May 20, 2010 at 2:30 pm |
  4. Joe

    Most likely few westerners know WHY muslims don't show pics of mohammed. The reason is that there is a prohibition against any drawing of mohammed, or "god" for that matter. Images (Graven Images) are idols, according to islam, and islam does not permit idols. the idea is to prevent worship of images/idols in place of the "real" god. And of course, mohammed is NOT considered a god, "just" a messenger from god. It seems like a good practice if you want your followers to focus on the god of the religion instead of personalities. Of course that has not helped Islam get away from personality worship – look at all the imams that claim special status. Mohammed would not have approved...

    May 20, 2010 at 2:30 pm |
  5. Spockanator

    Not at all, their poles are up their Bumms

    May 20, 2010 at 2:29 pm |
  6. CL

    Why can they just respect the beliefs of Muslims and refrain from a childish prank like this? Having Harvard next to your name makes it no less disrespectful and childish.

    May 20, 2010 at 2:29 pm |
  7. Jasper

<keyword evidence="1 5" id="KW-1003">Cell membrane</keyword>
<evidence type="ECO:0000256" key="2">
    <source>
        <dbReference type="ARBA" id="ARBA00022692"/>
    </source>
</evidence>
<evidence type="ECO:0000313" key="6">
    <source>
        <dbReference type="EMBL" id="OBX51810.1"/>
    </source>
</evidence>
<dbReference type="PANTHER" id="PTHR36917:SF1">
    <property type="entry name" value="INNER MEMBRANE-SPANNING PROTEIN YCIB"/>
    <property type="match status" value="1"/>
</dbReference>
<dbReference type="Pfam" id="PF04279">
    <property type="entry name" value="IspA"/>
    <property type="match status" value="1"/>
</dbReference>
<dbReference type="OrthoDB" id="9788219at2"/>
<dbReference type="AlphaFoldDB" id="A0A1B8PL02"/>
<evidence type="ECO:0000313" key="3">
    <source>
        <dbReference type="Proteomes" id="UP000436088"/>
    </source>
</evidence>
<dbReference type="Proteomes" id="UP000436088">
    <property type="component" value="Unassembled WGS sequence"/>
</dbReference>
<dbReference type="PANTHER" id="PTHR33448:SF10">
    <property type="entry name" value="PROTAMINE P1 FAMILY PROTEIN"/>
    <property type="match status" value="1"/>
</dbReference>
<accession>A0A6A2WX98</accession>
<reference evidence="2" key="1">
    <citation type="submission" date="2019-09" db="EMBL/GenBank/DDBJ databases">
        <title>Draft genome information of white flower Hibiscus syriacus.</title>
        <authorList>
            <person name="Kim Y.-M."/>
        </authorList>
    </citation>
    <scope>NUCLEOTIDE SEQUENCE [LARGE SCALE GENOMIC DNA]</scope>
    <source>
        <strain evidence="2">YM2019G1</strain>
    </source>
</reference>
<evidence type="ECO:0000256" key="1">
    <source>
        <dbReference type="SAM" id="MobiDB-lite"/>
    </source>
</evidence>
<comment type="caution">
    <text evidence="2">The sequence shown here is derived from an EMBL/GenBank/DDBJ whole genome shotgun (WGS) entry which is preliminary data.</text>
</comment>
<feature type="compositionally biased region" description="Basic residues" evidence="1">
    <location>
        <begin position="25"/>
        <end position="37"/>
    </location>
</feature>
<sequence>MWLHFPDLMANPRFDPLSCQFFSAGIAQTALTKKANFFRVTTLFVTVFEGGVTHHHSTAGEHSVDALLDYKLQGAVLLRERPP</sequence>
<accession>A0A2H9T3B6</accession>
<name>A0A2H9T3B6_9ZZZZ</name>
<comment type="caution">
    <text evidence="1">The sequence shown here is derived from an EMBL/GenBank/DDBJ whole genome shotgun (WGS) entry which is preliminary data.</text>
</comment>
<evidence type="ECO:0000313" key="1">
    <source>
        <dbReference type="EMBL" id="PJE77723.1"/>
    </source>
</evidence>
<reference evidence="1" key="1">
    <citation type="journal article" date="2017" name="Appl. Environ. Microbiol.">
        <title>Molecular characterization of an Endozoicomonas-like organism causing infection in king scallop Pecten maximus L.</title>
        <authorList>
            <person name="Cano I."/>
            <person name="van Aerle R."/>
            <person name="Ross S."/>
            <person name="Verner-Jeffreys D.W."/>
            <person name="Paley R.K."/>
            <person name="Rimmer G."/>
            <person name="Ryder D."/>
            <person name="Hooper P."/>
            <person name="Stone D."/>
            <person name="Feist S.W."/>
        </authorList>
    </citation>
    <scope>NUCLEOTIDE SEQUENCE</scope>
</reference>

I don't think Epstein gets it. His text above doesn't indicate he did. Putting the image of Muhammad on the sidewalk teaches tolerance and not the other way around. It forces others to confront the issues on real terms much like non-violent direct action did for MLK in the 1960s. Many white people of the Jim Crow south were "offended" when blacks protested in non-violent action but we wouldn't suggest blacks refrain from doing so. Now some will say this isn't an issue of "rights" like the civil rights movement was but that really isn't digging deep enough. The deeper issue is forcing a reaction of conscience on those who might (and i say might) hold others to a standard of lesser rights. Their internal conscience has to battle it out. It would be wrong to refrain from these actions MERELY because it might cause offense. Epstein uses the word "should" rather liberally to, in my estimation, offer a moral proscription about drawing on the sidewalk. The "rights" thing is a red herring. Epstein simply cannot offer a sound moral argument why I OUGHT NOT draw on the sidewalk without me adopting moral tenets that i am objecting to in the first place.

    May 20, 2010 at 2:29 pm |
    • Tony

      Jasper, that is a very, very good argument and analogy.

      May 20, 2010 at 3:15 pm |
  8. Sam in WV

    Implicit within 'Humanism' is a preeminent regard for human rights. The "radicals" whose vitriol prompted Viacom and Comedy Central to censor a satirical television program demonstrated a virulent hostility to the human right of free speech.

    Where were the Muslim students and other now "offended" of their faith when the most caustic among them violated this precious human right? When intemperate dogmatists successfully stifle the free speech of others, expect a widespread and appropriate response from secular humanists.